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Ck Challenge #2


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#1 Marlene

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Posted 27 April 2007 - 12:18 PM

Let's use this thread to work on CK challenge #2
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#2 Dianne

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Posted 27 April 2007 - 01:27 PM

Great. But...but...what is it?

#3 Jake

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Posted 27 April 2007 - 01:45 PM

What about basics like oil, vinegar, etc?
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#4 Marlene

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Posted 27 April 2007 - 02:36 PM

Great. But...but...what is it?


I put the link in the thread above. :D

What about basics like oil, vinegar, etc?

Nothing but spices.
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#5 James

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Posted 27 April 2007 - 09:01 PM

I'll be looking or things I have never cooked, but I have tried many things, once or twice: brains, sweetbreads, pig tails, duck feet, haggis, head cheese, squid ink, cuttlefish, shark, and there is not a lot that I won't try. Monkfish liver may make the list, and botarga from Sicily. Or maybe I'll come to terms with beef cheeks, infested Spanish cheese, or fried insects. Oooooohhh :wacko:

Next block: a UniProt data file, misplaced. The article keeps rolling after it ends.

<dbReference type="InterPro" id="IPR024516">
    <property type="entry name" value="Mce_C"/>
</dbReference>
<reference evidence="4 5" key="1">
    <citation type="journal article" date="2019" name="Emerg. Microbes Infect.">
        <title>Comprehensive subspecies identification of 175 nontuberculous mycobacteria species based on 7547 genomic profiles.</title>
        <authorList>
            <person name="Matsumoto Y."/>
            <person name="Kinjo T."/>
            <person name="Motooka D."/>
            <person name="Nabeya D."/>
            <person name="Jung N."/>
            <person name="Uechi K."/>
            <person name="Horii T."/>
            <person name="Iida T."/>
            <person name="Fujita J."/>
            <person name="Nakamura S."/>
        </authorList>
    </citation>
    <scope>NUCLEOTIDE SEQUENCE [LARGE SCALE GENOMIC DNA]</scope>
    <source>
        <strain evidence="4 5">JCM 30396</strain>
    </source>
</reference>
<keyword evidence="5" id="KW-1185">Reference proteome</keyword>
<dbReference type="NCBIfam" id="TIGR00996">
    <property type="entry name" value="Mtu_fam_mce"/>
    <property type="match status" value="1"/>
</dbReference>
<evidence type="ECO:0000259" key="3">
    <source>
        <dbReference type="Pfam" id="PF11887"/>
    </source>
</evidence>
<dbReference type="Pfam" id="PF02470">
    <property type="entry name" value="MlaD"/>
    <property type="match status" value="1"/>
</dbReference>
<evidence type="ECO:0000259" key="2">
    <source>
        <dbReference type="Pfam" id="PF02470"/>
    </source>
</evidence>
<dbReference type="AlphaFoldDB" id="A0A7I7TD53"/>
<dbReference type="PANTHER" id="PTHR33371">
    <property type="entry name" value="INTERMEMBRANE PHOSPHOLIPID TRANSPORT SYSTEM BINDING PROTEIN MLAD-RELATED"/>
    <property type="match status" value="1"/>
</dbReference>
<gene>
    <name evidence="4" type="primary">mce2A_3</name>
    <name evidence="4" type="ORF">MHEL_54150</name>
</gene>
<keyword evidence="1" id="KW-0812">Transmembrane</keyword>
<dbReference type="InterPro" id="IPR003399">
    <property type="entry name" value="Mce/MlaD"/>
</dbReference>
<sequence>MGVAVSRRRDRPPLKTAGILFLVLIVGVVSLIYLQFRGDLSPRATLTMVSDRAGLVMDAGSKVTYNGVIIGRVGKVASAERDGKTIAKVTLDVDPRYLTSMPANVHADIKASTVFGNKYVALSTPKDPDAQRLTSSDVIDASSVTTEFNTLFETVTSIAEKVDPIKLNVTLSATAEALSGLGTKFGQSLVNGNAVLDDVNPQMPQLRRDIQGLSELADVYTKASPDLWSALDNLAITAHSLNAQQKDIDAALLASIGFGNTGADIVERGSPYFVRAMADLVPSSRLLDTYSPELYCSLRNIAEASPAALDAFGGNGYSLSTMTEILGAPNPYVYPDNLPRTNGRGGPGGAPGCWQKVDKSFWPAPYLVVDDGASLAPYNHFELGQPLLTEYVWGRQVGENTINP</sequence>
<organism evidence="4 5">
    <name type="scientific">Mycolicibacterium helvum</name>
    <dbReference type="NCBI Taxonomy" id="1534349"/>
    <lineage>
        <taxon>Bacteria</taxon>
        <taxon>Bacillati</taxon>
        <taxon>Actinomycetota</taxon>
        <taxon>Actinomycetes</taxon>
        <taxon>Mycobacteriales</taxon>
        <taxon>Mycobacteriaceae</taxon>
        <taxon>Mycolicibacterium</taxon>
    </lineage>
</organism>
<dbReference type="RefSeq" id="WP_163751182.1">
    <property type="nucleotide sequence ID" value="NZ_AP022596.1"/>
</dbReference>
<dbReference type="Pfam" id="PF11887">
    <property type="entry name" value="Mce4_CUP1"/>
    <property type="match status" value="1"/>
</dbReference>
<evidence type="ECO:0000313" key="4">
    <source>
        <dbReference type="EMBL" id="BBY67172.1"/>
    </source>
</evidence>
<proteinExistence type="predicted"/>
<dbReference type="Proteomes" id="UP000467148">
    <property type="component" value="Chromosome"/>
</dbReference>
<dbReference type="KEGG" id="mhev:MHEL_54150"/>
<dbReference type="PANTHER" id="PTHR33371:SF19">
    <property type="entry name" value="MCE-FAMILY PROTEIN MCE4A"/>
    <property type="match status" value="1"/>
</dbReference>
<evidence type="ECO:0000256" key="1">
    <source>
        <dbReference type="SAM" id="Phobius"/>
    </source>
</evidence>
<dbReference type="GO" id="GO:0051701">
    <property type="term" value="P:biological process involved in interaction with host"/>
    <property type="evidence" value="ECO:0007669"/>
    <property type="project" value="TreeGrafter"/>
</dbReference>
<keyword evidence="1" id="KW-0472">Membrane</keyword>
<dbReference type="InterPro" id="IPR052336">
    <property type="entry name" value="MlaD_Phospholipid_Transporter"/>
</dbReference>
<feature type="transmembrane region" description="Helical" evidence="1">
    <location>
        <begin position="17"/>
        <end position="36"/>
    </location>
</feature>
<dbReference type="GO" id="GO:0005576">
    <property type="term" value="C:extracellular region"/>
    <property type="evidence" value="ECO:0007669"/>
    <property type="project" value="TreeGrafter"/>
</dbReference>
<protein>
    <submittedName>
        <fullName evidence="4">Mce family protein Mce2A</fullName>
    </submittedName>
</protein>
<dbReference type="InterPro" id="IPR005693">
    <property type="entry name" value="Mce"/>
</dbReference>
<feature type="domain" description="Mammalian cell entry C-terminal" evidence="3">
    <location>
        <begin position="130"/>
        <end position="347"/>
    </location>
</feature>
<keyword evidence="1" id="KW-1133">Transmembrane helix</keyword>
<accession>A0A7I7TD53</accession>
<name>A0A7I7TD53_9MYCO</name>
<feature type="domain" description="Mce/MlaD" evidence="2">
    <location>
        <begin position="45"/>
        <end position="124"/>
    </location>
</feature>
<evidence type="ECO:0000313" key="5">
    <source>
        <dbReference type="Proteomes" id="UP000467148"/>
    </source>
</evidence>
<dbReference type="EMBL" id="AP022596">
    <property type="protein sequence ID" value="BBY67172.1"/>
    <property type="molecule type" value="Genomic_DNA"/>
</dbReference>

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#6 Marlene

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Posted 27 April 2007 - 09:07 PM

I don't think I'll be going as far as brains or fried insects myself.

Oh and, btw. James helped me with this one. Jake will be responsible for the next challenge and then waht we would like to start is tagging others to come up with the challenge after that. Etc etc. If you're tagged, you don't have to accept, but think of it as fun. Everyone will be given plenty of time to think up their challenge. :D
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#7 Corgi Man

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Posted 29 April 2007 - 08:25 PM

I hope it’s okay, but since there was only one day left in the Cookbook Challenge and the new $50.00 dinner party challenge just started, I did them both at once. I chose my whole menu from the Lee Bros. Southern Cookbook and kept it under $50.00. It was a dinner for four. It was hard. I wound up buying a few brands of things that wouldn’t have been my 1st choice. Every dish was a recipe I’d never made before.

Cheese Straws was the appetizer.

Posted Image